“Another part of it, too, is that this record is very groove-oriented. We drew some influences from hip-hop, and not that I couldn’t do it, but we felt like if I was going to move to keys, that gave us an opportunity to get a drummer who’s got that background. So that’s what we did, and it just worked. It’s just a rock record with hip-hop influences, and how I’ve been explaining it is that the record itself is about dying in the Trump age.

“When our mom died a year ago, we were inspired by these conversations we had with her about leaving her family behind in this world that’s kind of upside down,” he adds. “Those sort of inspired this record as a whole.”

Comfortably numb

Courtesy of Brian Hall PhotographyDying is something with which he’s intimately familiar. While his addictions to food and alcohol never took him to the depths experienced by some of his peers, he believes wholeheartedly that if he hadn’t found recovery, his life would have been cut short.

“My primary addiction is food, and I dealt with an eating disorder and food addiction my entire life,” he says. “When (Paul) died when I was 6, that was extremely traumatic, and I remember at 6 years old, I didn’t have access to anything else other than what was in front of me, and that was food. My reaction was to just dive headfirst into whatever I could to not feel all the feelings.”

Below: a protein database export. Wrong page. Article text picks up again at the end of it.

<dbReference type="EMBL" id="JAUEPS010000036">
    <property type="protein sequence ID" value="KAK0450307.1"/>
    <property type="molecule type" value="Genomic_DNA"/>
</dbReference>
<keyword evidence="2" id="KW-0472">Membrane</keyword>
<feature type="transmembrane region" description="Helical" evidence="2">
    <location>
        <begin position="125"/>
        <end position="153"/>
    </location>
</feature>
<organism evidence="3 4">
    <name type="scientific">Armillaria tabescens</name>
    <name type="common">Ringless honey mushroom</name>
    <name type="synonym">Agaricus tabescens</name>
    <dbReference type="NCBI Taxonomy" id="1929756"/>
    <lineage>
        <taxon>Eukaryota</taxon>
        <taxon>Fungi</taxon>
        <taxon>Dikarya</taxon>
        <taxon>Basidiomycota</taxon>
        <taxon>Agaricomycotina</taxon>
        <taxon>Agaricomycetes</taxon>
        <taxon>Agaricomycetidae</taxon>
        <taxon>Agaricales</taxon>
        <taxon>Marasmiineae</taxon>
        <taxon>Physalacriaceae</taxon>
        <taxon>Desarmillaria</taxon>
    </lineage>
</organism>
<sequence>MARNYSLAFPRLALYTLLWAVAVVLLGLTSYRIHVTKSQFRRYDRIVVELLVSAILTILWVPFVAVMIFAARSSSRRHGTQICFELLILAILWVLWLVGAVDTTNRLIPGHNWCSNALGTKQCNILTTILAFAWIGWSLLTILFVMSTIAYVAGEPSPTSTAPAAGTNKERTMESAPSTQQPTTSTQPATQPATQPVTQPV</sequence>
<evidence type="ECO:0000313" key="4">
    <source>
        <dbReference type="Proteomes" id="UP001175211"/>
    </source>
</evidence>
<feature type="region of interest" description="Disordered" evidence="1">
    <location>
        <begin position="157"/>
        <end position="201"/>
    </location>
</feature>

Awareness of his addiction was a gradual thing, he says, but by the time he was a teenager, he had a startling realization: He had no capacity to feel. He understands now that it all relates back to suppressed grief, and by that point, he was supplementing his food addiction with alcohol, spiraling into an abyss that threatened to consume him.

“My drinking career didn’t last very long, thank God, but it was every day, and I was drinking to medicate,” he says. “I was morbidly obese and just binging and purging and stealing food; I was taking laxatives to try and control my weight; and on top of that, I was just drinking and destroying my life.

“I’ve never actually tried a drug in my life, and I credit that with coming into recovery at 18, because that would have been the next thing. There are a lot of addicts in my family, but at the time, I had no idea that what I was doing was the same thing. I knew my life was completely unmanageable, but I didn’t equate my using food with using a drug.”

The year before he entered recovery was the longest of his life, he says. Every relationship was affected; his mother, battling her first round with cancer in New York, pushed him and his brothers to move to Charleston, S.C., to take advantage of music opportunities, but while the future looked bright for A Fragile Tomorrow, Kelly was living in the shadows.

“I totally pushed everyone away; I was depressed, and I didn’t talk to people,” he says. “I just remember lying on a couch for days at a time, ignoring phone calls and not changing my clothes. My whole life, people kept telling me I was going to have a heart attack if I kept that up, and I just didn’t hear it. My mom was morbidly obese for half her life and almost had to have her legs amputated, but then she became a personal trainer and a nutritionist and tried to help me, but I just pushed her away, too. I didn’t want help.

“I remember being at a wedding a couple of weeks before I got into recovery. I was 18 and thought I was invincible, and I remember downing drinks at this wedding, and my brothers were like, ‘You need to chill.’ I just remember being like F--- you; I’m fine.’ I drove home that night in no shape to drive, and I can’t believe I didn’t kill somebody. It got to the point where people didn’t even want to be around me.”